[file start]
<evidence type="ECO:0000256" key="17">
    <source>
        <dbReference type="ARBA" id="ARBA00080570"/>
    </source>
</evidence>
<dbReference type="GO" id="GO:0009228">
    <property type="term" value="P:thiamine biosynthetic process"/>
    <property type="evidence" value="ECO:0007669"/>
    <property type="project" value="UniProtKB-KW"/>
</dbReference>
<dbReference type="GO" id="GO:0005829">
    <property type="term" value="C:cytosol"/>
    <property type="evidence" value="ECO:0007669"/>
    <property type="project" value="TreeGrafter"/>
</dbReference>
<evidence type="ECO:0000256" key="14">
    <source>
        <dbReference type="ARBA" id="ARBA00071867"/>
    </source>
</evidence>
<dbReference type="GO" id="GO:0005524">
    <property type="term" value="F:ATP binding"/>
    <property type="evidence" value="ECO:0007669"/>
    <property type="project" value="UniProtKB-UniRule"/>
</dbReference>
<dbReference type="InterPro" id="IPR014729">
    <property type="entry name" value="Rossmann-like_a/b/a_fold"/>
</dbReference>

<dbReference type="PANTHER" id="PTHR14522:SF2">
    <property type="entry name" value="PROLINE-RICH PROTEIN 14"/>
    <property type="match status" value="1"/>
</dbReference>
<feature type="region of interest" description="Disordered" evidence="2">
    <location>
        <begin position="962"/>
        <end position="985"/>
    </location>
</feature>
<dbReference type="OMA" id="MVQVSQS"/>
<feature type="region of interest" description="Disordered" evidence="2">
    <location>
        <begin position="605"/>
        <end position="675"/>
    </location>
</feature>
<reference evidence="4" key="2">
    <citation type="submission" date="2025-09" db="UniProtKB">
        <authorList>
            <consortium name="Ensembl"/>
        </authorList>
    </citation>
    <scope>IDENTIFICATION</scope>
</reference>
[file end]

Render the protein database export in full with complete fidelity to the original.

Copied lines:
<evidence type="ECO:0000256" key="17">
    <source>
        <dbReference type="ARBA" id="ARBA00080570"/>
    </source>
</evidence>
<dbReference type="GO" id="GO:0009228">
    <property type="term" value="P:thiamine biosynthetic process"/>
    <property type="evidence" value="ECO:0007669"/>
    <property type="project" value="UniProtKB-KW"/>
</dbReference>
<dbReference type="GO" id="GO:0005829">
    <property type="term" value="C:cytosol"/>
    <property type="evidence" value="ECO:0007669"/>
    <property type="project" value="TreeGrafter"/>
</dbReference>
<evidence type="ECO:0000256" key="14">
    <source>
        <dbReference type="ARBA" id="ARBA00071867"/>
    </source>
</evidence>
<dbReference type="GO" id="GO:0005524">
    <property type="term" value="F:ATP binding"/>
    <property type="evidence" value="ECO:0007669"/>
    <property type="project" value="UniProtKB-UniRule"/>
</dbReference>
<dbReference type="InterPro" id="IPR014729">
    <property type="entry name" value="Rossmann-like_a/b/a_fold"/>
</dbReference>

<dbReference type="PANTHER" id="PTHR14522:SF2">
    <property type="entry name" value="PROLINE-RICH PROTEIN 14"/>
    <property type="match status" value="1"/>
</dbReference>
<feature type="region of interest" description="Disordered" evidence="2">
    <location>
        <begin position="962"/>
        <end position="985"/>
    </location>
</feature>
<dbReference type="OMA" id="MVQVSQS"/>
<feature type="region of interest" description="Disordered" evidence="2">
    <location>
        <begin position="605"/>
        <end position="675"/>
    </location>
</feature>
<reference evidence="4" key="2">
    <citation type="submission" date="2025-09" db="UniProtKB">
        <authorList>
            <consortium name="Ensembl"/>
        </authorList>
    </citation>
    <scope>IDENTIFICATION</scope>
</reference>